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Graduates with archaeology degrees can find careers in a variety of fields, which range from public education and conservation to commercial archaeology. These different careers utilize skills learned in archaeology classes and while participating in fieldwork, laboratory, and research projects. The most common archaeology careers (ordered alphabetically) are discussed below.


Many archaeologists have careers as professors, teaching classes and advising undergraduate and graduate students during the academic year. They also may conduct laboratory research throughout the year and lead archaeological excavation projects during the summer months.


Conservators work to preserve artifacts and objects in museum collections. This may involve protecting objects from deteriorating due to natural processes or restoring them to their original states. Conservators typically have some training in archaeology as well as chemistry.

Cultural Resource Management (CRM) Firms

In the United States, the majority of archaeologists are employed by Cultural Resource Management (CRM) firms to do commercial archaeology. These archaeologists are responsible for archaeological research (including survey, testing, excavation, and resulting analysis and report writing), which is required by federal law. To learn more about careers in CRM, visit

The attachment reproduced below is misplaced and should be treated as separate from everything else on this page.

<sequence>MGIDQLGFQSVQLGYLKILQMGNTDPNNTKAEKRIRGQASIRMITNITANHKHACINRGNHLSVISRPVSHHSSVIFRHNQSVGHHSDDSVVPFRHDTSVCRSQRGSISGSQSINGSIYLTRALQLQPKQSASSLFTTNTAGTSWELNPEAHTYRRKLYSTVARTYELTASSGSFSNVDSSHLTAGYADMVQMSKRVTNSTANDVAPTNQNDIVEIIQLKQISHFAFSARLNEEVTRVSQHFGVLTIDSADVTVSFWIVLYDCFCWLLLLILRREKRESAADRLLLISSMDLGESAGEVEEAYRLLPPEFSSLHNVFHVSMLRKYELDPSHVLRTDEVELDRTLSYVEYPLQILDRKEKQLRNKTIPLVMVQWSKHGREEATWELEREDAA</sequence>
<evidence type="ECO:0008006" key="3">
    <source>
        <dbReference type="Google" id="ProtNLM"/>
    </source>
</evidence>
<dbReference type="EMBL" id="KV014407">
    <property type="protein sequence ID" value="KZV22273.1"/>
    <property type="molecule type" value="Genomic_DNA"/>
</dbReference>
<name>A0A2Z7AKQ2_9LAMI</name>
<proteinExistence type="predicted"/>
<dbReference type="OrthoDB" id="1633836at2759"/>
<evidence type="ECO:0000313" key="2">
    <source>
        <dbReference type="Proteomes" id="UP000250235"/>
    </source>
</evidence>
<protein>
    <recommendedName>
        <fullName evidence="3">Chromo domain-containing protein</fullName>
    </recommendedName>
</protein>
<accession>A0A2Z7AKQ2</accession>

Historic Sites

Archaeologists often find employment as staff at historic sites, which may include conducting archaeological excavations at the sites, writing research reports, and engaging with visitors. Archaeologists also work as interpreters at historic sites, drawing on their knowledge of historic events to help visitors better understand the daily lived experiences of people in the past.


Archaeologists can utilize their backgrounds in artifact identification and historical knowledge for careers as museum curators, educators, and exhibit designers. Archaeologists can also find careers as museum docents, helping to communicate archaeological findings to the public.

National Parks Service

The National Parks Service employs archaeologists to help facilitate the preservation of nationally-recognized historic sites through initiatives like the Vanishing Treasures Program. Archaeologists also conduct research on federal land. To learn more, visit

State Historic Preservation Offices

Many archaeologists have careers through State Historic Preservation Offices (SHPO), which involve maintaining archaeological collections, evaluating the impact that development projects may have on historic landscapes, and nominating sites for the National Register of Historic Places. To learn more, visit

Archaeology graduates have also found employment in other careers including the following:

-Data analyst
-Financial consultant
-GIS analyst
-Non-profit worker
-Project manager
-Tourism professional
-User experience (UX) researcher